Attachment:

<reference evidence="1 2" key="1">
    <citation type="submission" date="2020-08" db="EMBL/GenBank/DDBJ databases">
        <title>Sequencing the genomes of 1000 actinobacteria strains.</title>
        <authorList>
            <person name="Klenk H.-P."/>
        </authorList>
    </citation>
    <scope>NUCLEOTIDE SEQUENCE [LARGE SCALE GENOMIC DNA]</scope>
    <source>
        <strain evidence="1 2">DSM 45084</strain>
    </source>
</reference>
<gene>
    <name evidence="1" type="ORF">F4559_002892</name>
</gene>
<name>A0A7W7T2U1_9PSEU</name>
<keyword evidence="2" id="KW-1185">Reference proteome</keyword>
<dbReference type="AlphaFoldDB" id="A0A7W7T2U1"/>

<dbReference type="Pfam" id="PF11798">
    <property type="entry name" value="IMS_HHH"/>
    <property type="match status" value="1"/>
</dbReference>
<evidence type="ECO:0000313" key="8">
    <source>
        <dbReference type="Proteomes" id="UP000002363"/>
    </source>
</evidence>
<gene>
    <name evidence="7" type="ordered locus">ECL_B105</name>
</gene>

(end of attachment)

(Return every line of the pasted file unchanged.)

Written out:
<reference evidence="1 2" key="1">
    <citation type="submission" date="2020-08" db="EMBL/GenBank/DDBJ databases">
        <title>Sequencing the genomes of 1000 actinobacteria strains.</title>
        <authorList>
            <person name="Klenk H.-P."/>
        </authorList>
    </citation>
    <scope>NUCLEOTIDE SEQUENCE [LARGE SCALE GENOMIC DNA]</scope>
    <source>
        <strain evidence="1 2">DSM 45084</strain>
    </source>
</reference>
<gene>
    <name evidence="1" type="ORF">F4559_002892</name>
</gene>
<name>A0A7W7T2U1_9PSEU</name>
<keyword evidence="2" id="KW-1185">Reference proteome</keyword>
<dbReference type="AlphaFoldDB" id="A0A7W7T2U1"/>

<dbReference type="Pfam" id="PF11798">
    <property type="entry name" value="IMS_HHH"/>
    <property type="match status" value="1"/>
</dbReference>
<evidence type="ECO:0000313" key="8">
    <source>
        <dbReference type="Proteomes" id="UP000002363"/>
    </source>
</evidence>
<gene>
    <name evidence="7" type="ordered locus">ECL_B105</name>
</gene>